Philosophy of Mathematics
Philosophy of Science
Philosophy of Biological Science
Knowledge (Ideologies) of Philosophers Philosophy of Being (Metaphysics,
Philosophy of Mind
Being of Philosophers Philosophy of Good Conduct (Ethics) Ethics of Philosophers Philosophy of Law (Jurisprudence) Law of Philosophers Philosophy of Art -- Painting, Music, Literature Art of Philosophers Philosophy of Language Language of Philosophers Philosophy of Religion Religion of Philosophers Philosophy of Social Science Sociology (Anthropology) of Philosophers Philosophy of Economics Economics of Philosophers Philosophy of History History of Philosophers Philosophy of Politics Politics of Philosophers Philosophy of Paranormal Phenomena Paranormal Experiences of Philosophers Philosophy of Education Education of Philosophers Philosophy of Psychology Psychology of Philosophers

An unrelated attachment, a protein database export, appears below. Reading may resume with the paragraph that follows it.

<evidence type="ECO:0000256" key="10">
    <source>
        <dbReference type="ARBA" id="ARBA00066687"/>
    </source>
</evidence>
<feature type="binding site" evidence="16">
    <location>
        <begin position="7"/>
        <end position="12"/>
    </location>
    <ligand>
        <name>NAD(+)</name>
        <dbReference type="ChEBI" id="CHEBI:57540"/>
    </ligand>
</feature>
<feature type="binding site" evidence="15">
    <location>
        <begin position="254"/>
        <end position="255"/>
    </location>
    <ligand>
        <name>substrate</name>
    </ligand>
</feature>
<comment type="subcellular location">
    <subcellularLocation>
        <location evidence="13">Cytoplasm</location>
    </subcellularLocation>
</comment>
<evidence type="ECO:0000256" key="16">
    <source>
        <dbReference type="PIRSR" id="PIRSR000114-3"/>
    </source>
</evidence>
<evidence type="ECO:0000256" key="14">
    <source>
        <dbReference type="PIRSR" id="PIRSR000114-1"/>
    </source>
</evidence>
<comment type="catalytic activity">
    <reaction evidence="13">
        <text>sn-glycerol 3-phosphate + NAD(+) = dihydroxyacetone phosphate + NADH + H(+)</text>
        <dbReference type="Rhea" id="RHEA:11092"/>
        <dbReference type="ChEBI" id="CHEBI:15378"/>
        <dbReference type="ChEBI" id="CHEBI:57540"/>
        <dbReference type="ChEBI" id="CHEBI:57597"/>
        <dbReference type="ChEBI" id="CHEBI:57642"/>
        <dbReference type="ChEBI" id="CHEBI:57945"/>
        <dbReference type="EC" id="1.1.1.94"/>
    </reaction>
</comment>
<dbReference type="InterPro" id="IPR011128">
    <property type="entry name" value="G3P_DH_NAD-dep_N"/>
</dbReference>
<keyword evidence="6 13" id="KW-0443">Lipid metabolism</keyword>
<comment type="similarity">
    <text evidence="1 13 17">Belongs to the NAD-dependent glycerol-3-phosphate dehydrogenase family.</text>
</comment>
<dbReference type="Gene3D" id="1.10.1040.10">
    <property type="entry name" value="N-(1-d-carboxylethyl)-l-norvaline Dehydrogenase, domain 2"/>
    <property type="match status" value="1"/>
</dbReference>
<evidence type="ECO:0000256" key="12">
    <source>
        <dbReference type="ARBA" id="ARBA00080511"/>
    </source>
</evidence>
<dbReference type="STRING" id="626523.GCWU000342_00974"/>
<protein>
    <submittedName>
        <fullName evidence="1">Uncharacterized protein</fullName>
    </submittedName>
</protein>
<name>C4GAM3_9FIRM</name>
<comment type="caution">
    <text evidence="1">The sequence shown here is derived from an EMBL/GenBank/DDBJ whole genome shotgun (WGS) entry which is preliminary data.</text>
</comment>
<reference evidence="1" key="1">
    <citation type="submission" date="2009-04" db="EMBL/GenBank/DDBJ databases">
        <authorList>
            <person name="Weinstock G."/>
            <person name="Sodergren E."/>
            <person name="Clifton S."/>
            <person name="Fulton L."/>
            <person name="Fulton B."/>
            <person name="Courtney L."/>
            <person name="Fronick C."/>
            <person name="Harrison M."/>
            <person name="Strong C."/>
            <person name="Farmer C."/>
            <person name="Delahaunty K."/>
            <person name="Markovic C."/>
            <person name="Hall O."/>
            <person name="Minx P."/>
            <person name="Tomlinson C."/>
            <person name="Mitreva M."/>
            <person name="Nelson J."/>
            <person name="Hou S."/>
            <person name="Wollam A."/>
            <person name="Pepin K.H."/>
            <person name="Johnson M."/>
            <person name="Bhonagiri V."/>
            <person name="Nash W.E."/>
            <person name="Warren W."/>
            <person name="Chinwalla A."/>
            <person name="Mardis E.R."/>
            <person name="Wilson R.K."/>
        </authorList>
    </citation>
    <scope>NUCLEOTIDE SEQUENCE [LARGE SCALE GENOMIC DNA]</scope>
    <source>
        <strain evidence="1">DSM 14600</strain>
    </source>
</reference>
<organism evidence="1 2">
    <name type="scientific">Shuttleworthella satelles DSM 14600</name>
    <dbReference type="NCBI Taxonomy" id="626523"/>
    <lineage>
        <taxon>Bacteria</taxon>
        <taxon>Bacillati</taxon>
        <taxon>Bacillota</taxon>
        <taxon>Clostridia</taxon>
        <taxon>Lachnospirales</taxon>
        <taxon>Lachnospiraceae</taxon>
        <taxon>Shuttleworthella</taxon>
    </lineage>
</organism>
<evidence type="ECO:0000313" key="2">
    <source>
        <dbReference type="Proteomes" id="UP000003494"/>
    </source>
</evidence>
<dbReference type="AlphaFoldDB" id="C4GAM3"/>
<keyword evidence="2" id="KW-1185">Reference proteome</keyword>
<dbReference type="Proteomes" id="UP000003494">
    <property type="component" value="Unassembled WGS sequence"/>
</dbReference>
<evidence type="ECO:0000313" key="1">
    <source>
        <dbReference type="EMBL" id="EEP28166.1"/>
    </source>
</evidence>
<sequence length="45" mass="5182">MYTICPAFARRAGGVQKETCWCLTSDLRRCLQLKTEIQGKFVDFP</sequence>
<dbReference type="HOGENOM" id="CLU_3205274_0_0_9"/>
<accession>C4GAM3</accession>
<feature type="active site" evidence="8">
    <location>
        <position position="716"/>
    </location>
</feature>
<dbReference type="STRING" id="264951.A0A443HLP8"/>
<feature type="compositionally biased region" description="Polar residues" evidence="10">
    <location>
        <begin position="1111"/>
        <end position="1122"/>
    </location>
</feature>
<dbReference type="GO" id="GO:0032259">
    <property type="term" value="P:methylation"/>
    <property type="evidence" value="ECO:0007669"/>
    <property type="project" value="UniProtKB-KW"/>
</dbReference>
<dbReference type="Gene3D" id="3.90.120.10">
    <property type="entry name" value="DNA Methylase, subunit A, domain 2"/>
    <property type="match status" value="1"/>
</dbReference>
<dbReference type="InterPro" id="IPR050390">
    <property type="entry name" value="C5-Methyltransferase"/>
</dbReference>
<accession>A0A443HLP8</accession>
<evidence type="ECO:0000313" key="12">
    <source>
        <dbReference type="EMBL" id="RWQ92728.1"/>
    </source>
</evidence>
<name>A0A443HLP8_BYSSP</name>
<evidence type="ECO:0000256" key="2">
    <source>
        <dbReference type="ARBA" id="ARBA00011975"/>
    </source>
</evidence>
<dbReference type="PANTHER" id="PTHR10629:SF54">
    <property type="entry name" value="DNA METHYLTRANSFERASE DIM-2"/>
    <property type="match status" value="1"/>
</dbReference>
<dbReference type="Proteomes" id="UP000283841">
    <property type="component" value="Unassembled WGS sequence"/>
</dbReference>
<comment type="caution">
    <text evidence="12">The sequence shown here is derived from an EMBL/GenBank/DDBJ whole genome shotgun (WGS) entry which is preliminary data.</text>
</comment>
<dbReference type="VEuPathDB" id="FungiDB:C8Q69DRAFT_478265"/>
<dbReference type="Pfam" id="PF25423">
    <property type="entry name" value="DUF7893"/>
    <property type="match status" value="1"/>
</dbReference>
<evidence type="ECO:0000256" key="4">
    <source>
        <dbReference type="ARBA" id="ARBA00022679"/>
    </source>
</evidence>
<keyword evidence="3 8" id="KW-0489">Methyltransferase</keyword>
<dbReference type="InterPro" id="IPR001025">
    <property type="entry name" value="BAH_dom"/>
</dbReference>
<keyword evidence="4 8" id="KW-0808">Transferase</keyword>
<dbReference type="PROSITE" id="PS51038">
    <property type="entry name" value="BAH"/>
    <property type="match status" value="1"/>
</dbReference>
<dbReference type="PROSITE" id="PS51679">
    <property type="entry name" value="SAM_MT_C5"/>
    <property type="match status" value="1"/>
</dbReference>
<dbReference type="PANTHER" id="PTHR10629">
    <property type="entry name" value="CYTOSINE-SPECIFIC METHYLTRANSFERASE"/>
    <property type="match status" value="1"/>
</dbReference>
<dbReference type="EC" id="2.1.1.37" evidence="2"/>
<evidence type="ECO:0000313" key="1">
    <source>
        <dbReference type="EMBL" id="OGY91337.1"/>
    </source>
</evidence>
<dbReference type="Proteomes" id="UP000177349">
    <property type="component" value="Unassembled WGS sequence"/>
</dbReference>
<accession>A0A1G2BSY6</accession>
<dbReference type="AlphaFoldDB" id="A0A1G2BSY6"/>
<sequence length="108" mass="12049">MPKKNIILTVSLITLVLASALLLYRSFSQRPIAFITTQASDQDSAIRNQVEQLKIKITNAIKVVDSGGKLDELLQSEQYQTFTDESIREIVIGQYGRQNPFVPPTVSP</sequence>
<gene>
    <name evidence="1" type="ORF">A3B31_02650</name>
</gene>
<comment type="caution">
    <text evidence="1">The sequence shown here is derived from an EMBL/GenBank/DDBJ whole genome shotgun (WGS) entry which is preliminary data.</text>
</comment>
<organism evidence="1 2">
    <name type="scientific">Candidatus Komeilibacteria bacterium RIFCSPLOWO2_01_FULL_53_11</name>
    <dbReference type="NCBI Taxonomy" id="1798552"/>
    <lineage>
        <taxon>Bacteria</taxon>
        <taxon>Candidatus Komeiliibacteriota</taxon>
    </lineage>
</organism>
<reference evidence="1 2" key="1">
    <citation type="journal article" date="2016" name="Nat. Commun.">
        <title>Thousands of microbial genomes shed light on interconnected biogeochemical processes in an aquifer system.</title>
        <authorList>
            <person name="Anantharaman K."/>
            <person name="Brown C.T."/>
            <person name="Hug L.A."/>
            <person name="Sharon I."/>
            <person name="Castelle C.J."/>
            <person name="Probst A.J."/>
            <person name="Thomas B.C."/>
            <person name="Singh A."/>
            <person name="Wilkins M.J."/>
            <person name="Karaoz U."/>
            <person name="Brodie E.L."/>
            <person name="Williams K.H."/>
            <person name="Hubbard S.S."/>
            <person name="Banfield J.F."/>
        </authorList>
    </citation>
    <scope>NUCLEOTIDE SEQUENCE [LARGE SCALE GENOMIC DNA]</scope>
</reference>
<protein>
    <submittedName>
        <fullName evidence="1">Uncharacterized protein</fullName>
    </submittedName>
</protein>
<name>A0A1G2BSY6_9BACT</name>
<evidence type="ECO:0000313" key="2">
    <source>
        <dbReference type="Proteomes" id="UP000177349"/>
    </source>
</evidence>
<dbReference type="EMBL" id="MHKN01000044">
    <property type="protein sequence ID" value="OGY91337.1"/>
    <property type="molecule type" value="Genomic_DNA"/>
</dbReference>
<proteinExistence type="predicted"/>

Brief Comments Altering our perspective as suggested, we open up areas of consideration we may either have passed-by or never even thought of. As a way of suggestion, my own brief thoughts about some of these rubrics are as follows: The sociologist Pitrim Sorokin was interested in cultural dynamics, including those of religion, art, ethics, and philosophy. To this end he made various statistical studies. His work definitely falls in the areas of sociology and ideology of philosophers. Walter Kaufmann's writings do not fit well in any conventional philosophy rubric. They are better viewed as an examination of the virtues (ethics) of philosophers, theologians, poets, historians, and other writers. In addition, he provides psychological profiles as well. Ernest Gellner's book, Words and Things, may be viewed as a study in the language of philosphers. Wittgenstein's and some of John Wisdom's writings may be viewed as psychoanalytic (therapeutic) studies of philosophers. Concerning the economics of philosophers, the APA's bulletins with statistics concerning the job market in philosophy are relevant. What is the ratio of candidates to jobs? What prospects and obstacles face them? What about the increasing tendency to hire adjuncts? Susanna Felder, Wilfrid Sellars' widow, had written how politically savy Sellars was in the academic setting. The whole political world of philosophy, academia, and publishing can be explored. Sometimes I wonder if philosophy conventions are for the most part occasions for networking. Many years ago, I remember reading in the Newsletters of the APA a wife's psychological profile of her philosopher husband, and a sort of anthropological description of an APA convention. About her husband, she noted his disconnection with the practical world, and his absent mindedness. About an APA convention, she noted a very great discrepancy in clothing -- from a very casual to a business-like attire, often with mismatched colors and styles; and many beards. She also noted the presence of loners and small groups. She had the impression that philosophers tended to be snobbish and arrogant. I should add that my own wife was intrigued by the presence of gay and lesbian seminars. -- All this fits into the sociology, anthropology, and psychology of philosophers. Possibly the exploration of the "______ of philosophers" topics are more relevant to the Socratic life of self-examination than are the common "philosophy of ______" rubrics.